My rating: 3 of 5 stars
There is no doubt that Laird Barron is a fabulous author name.
This collection of long short stories is populated by Barron’s tough guy protagonists who plow through Lovecraftian landscapes with their fists out, often telling their stories in the first person as they battle demons both personal and perhaps real. But no matter how tough these guys are, they all demonstrate an equally dense vocabulary and gift for imagery and metaphor that would leave the everyman with his jaw hanging, a “What did you just say?” look etched on his face.
And that is, perhaps, the biggest flaw of this collection. At times it almost feels like Barron is simply taking the same macho-but-well-spoken bruiser and working him through different variations of a surreal (and typically present day) world. Most of the stories take place in the Pacific Northwest, around Olympia and Seattle but the cities are left largely as sketches, more background to the mood, which is forefront. The mood is invariably dark, the only humor bitter and cynical, as these men get caught up in cults, the gaps between worlds best left unexplored and more horrific things.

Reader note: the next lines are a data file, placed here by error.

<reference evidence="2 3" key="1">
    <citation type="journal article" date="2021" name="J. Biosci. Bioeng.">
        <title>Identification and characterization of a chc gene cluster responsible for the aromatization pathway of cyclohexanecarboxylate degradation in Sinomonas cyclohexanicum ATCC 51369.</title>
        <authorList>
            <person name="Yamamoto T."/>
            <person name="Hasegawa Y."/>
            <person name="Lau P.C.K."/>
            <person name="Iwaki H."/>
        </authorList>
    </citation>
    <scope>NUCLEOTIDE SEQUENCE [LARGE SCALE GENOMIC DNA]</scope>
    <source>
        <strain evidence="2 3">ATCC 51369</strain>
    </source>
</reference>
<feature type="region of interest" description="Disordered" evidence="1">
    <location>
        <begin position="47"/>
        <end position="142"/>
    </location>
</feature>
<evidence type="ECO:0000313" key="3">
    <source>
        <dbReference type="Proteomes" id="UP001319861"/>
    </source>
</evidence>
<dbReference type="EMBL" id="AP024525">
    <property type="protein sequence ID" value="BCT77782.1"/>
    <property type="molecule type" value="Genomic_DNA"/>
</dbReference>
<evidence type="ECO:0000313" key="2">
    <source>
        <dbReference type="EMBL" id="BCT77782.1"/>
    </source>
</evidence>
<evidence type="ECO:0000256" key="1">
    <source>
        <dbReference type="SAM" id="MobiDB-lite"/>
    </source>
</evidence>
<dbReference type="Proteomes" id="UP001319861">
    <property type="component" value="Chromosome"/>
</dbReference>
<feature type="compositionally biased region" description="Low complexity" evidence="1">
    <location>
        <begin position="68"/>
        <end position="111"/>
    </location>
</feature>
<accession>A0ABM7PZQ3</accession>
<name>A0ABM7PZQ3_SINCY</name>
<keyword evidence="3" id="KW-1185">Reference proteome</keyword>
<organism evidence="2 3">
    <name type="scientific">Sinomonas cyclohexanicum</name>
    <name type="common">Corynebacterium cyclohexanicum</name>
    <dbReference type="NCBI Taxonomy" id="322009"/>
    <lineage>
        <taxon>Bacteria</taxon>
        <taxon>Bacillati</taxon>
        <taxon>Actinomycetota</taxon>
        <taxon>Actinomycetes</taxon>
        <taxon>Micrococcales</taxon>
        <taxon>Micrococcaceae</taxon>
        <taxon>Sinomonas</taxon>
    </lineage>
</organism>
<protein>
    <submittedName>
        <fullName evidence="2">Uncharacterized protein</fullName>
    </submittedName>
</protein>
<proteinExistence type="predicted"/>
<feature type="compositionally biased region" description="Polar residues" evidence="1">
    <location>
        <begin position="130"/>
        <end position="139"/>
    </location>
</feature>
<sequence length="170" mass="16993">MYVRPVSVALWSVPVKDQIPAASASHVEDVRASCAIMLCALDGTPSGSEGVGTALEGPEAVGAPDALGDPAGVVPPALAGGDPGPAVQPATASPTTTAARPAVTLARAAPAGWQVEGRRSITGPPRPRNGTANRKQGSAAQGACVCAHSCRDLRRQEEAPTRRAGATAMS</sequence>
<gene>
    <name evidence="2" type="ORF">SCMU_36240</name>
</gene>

Barron luxuriously works the description of things both ordinary and uncanny, taking his time to draw the reader in, letting the strangeness of his settings settle around like a big cozy blanket. A blanket with teeth and soaked in something that smells not quite alive, not quite dead.
The major issue I had with the stories is I found the protagonists, for all their bravado and quips, strangely unaffecting. I didn’t care what happened to them. Worse, Barron cheats with the first person perspective, using its intimacy to full effect while ending several tales with no real way for the protagonist to have been left in a state to actually tell them. It’s not quite “and they turned out to already be dead!” but it’s in the same territory.
I can’t deny the care Barron gives to each piece, though. The stories are like lovingly handcrafted carvings, the maker working carefully to get every facet just right. The highlight is probably the title piece, in which a brutish (but literate) small-time collector/muscleman gets a look at a photograph that literally changes him. Barron does a lovely job of drawing out the horror, revealing it though obscure photographs and nightmares. “Parallax” uses a gimmick (see the title) but is an effective and unsettling take on one half of a couple disappearing and the other being fingered for possible murder. “Hallucigenia” has a similar feel to “The Imago Sequence” but does just as well in creating its surreal environments.
Although I am left with mixed feelings on the collection as a whole, I can say without reservation that if you like any of this collection you will invariably like all of it. Barron’s writing is very strong and consistent. I’m just not totally sold on all of his characters and the writerly tricks he employs.